When a report by the Heritage Foundation asserted that immigration reform would cost the nation $6.3 trillion over the next 50 years, even many Republicans cringed. Based on dubious assumptions and methodology, the report from the conservative think tank claimed that allowing 11 million illegal immigrants in the United States a pathway to legal status would create an immense burden for public assistance programs. And when it emerged that the study’s coauthor, Jason Richwine, had received a degree from Harvard in 2009 with a dissertation arguing that Latino immigrants were less intelligent than other groups, it cast the assumptions underpinning the Heritage study in a disturbing new light.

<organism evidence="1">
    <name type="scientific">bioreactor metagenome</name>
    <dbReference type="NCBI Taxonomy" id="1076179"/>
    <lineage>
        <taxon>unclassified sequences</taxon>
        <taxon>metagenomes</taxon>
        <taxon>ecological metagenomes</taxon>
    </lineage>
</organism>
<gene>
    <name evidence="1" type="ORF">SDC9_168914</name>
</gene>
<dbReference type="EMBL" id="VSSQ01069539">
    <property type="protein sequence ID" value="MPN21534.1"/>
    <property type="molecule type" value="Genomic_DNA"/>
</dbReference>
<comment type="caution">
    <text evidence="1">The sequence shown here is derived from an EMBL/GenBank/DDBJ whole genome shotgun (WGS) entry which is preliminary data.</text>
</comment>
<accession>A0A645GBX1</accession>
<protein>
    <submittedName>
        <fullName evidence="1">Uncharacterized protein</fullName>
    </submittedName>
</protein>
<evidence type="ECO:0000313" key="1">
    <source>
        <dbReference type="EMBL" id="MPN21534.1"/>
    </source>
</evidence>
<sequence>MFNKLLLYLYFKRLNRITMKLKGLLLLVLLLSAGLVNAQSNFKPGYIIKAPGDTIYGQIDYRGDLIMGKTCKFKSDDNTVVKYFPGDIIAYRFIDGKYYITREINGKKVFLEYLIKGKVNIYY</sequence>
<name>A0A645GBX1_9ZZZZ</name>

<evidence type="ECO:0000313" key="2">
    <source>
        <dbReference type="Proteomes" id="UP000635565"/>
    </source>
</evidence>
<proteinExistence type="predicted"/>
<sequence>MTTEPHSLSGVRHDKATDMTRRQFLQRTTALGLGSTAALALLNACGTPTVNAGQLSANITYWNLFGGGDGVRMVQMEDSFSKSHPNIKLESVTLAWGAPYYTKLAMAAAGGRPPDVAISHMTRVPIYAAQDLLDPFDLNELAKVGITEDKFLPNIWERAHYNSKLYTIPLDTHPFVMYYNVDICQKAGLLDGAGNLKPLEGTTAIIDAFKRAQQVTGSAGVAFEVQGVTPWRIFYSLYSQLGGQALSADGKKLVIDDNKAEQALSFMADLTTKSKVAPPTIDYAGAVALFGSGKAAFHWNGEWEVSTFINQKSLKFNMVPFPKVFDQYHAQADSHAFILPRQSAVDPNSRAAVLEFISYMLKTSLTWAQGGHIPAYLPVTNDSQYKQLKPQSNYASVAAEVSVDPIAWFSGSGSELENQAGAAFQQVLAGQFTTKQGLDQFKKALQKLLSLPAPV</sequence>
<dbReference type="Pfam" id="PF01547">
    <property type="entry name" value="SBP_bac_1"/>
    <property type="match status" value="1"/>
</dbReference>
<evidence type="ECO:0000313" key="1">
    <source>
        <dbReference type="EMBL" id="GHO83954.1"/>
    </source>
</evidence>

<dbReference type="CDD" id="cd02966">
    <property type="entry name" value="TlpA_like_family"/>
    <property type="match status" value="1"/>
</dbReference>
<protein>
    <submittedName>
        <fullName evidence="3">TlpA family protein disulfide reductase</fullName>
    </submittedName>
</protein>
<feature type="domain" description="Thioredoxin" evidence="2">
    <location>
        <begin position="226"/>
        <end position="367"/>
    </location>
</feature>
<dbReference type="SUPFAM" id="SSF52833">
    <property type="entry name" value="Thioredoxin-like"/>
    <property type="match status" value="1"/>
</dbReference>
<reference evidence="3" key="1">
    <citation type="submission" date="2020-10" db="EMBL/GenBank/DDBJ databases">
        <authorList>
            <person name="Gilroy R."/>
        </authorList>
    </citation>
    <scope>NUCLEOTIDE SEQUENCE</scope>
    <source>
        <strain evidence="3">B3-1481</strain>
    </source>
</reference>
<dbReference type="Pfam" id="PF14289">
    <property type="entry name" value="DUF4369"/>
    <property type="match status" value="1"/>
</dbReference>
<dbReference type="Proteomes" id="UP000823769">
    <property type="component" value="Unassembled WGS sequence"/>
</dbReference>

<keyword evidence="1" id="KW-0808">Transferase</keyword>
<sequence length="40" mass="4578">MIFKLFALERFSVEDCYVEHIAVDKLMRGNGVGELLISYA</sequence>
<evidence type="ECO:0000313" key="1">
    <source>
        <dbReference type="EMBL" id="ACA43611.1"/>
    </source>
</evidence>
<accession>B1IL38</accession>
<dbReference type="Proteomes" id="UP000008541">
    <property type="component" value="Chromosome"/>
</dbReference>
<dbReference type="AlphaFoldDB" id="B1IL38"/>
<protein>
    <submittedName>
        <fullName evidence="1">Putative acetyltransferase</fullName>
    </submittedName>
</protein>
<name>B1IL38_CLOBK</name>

Richwine has now resigned, but the fiasco continues to raise some understandable questions about why Harvard granted him a degree, even though it appears that all the usual academic safeguards were in place. It also raises a more fundamental question for conservatives who care about the right’s ability to generate ideas and policies: Why did an organization that was once considered a center of the conservative intellectual universe issue a report that even Haley Barbour, the former Republican National Committee chairman and Mississippi governor, called “a political document . . . not a very serious analysis”?